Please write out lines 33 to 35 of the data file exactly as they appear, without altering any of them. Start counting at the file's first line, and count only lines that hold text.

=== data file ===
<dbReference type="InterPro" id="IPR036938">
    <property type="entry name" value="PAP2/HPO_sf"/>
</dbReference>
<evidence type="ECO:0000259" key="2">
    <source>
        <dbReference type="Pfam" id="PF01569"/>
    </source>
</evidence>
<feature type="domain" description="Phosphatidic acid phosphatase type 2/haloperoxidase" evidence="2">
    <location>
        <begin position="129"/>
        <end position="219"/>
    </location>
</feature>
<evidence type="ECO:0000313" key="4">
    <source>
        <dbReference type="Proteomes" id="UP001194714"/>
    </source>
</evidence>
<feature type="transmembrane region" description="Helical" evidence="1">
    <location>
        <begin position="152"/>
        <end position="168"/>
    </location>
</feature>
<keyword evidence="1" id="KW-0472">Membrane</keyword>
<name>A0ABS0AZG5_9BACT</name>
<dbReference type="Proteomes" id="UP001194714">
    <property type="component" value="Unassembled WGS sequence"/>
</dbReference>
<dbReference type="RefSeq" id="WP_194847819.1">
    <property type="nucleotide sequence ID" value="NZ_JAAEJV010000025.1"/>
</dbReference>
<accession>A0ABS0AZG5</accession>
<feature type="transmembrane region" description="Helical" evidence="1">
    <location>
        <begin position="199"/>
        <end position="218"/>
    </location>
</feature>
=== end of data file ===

</dbReference>
<accession>A0ABS0AZG5</accession>
<feature type="transmembrane region" description="Helical" evidence="1">